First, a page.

And so we have. There’s about a dozen of us who play, some with more fervor and stamina than others. Some are die-hard competitors, some come for the food alone, some would rather socialize than play, and some still can’t win for losing. Whoever claims the trophy gets to display it in their own home for the year, but then has to host the next tournament. Which means providing snacks, dinner and of course, breakfast for those who spend the night. And many someones always spend the night. There’s also a loser’s trophy which has taken up semi-permanent residence in Teaneck.

In August of 2022, Donald won the tournament. In September he and his wife, Theresa, sold their worldly possessions and moved to Rennes, France. With the trophy.

A few weeks ago, as required, 13 of us gathered on a rooftop in Rennes for the annual Hearts Tournament. Theresa and Don were hands down the best hosts ever, though Bob and Nicole have done a pretty good job in their Pocono palace. But hey, this was our first transatlantic tournament so they get killer kudos.

We spent four days in Rennes, then another three in Paris and saw tons of noteworthy sites and ate pounds of noteworthy baguettes and croissants. But nothing could hold a candle to The Official Hearts Tournament Almanac of Fact and Ephemera, a bound booklet gifted by our esteemed host that documents our highs and lows over the years. Suffice it to say that Donald’s witticisms make my words sound like garble and we laughed our way through his truisms, exaggerations and as the Big Guy would say, blatant lies. But there wasn’t a non-constricted throat in the house as we read his tribute to Young Ed whom we lost in 2019 to a cancer as rare as he was.

 Spewed during the course of a good game of Hearts are recurring words, questions and sentiments that include:

“Whose got the bitch?” referring to the Queen of Spades which is a card you mostly want to avoid.

“He’s shooting!” referring to shooting the moon, which means taking all the hearts plus the aforementioned bitch, and if done successfully is a good thing.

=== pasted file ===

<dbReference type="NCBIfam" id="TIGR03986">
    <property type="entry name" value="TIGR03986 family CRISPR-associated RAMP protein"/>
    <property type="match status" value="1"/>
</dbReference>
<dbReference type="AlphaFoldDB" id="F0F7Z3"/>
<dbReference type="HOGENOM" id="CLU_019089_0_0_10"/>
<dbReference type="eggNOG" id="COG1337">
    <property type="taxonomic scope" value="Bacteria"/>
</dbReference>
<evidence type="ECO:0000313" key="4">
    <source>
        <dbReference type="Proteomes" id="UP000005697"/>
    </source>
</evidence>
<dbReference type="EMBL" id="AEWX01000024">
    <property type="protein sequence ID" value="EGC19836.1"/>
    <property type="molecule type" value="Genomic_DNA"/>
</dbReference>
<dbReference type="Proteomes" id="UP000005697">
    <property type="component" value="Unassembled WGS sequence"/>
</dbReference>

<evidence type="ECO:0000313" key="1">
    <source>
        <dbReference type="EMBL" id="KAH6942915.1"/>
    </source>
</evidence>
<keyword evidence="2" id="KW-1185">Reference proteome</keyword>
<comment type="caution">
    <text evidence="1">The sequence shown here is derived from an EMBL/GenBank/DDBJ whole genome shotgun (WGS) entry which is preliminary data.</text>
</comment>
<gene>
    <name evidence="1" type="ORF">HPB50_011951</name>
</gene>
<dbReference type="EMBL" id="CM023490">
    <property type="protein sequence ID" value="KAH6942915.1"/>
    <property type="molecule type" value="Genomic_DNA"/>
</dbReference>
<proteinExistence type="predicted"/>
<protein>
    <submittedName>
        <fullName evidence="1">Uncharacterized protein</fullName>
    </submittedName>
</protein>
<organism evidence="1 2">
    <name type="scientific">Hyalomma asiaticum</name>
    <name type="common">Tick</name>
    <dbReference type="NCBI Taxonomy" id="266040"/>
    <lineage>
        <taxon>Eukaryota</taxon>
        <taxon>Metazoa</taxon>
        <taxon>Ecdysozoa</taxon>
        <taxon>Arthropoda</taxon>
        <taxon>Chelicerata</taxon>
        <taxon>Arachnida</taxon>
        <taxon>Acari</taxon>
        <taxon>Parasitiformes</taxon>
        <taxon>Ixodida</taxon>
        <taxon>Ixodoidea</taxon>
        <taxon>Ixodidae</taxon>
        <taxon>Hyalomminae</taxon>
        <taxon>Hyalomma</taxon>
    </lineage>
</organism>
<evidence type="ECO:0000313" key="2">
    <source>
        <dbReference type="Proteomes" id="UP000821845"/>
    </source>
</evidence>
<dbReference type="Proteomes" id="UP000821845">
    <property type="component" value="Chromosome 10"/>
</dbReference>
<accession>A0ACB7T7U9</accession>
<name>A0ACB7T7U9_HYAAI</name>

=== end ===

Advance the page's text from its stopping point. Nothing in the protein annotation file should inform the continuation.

“Remind me how to play,” referring to me.

“What round are we in?”

“What time’s dinner?”  

But the most loaded question of all, “Have hearts been broken?”

A week to the day after returning from our fun-filled France adventure, one of us – the zen-est of us all, the one who walked just as many kilometers as the rest of us, the one who voluntarily took the recycling around the corner and filled the water bottles at the grocery store, the one who is neither the youngest nor the oldest, the one who doesn’t drink, the one who is loved just as much as the rest of us (or more) — suffered what they call the WidowMaker heart attack. The one where there’s a total blockage of the main artery.

Spoiler alert: Thanks to the would-be widow’s quick thinking and expert driving skills, he made it to the hospital in time and we were all spared the ultimate heartbreak. But it kinda gets you thinking.

In over four decades of friendship, we’ve all had our share of pain, sorrow and suffering. We’ve seen each other through divorces, deaths, layoffs, joint replacements, cancers, relocations, tournament losses and ironically, a fair amount of heart surgeries.

Have hearts been broken?

Sooner or later, the answer is always yes.

Which is perhaps why this tradition has become so important. Both the biggest losers (arrow emoji over my head) and the strongest winners (star next to my ever-loving spouse’s name, knowing that comment will make Donald’s blood boil) understand that in the end, Hearts is not about the cards in your hand, but the people at your table.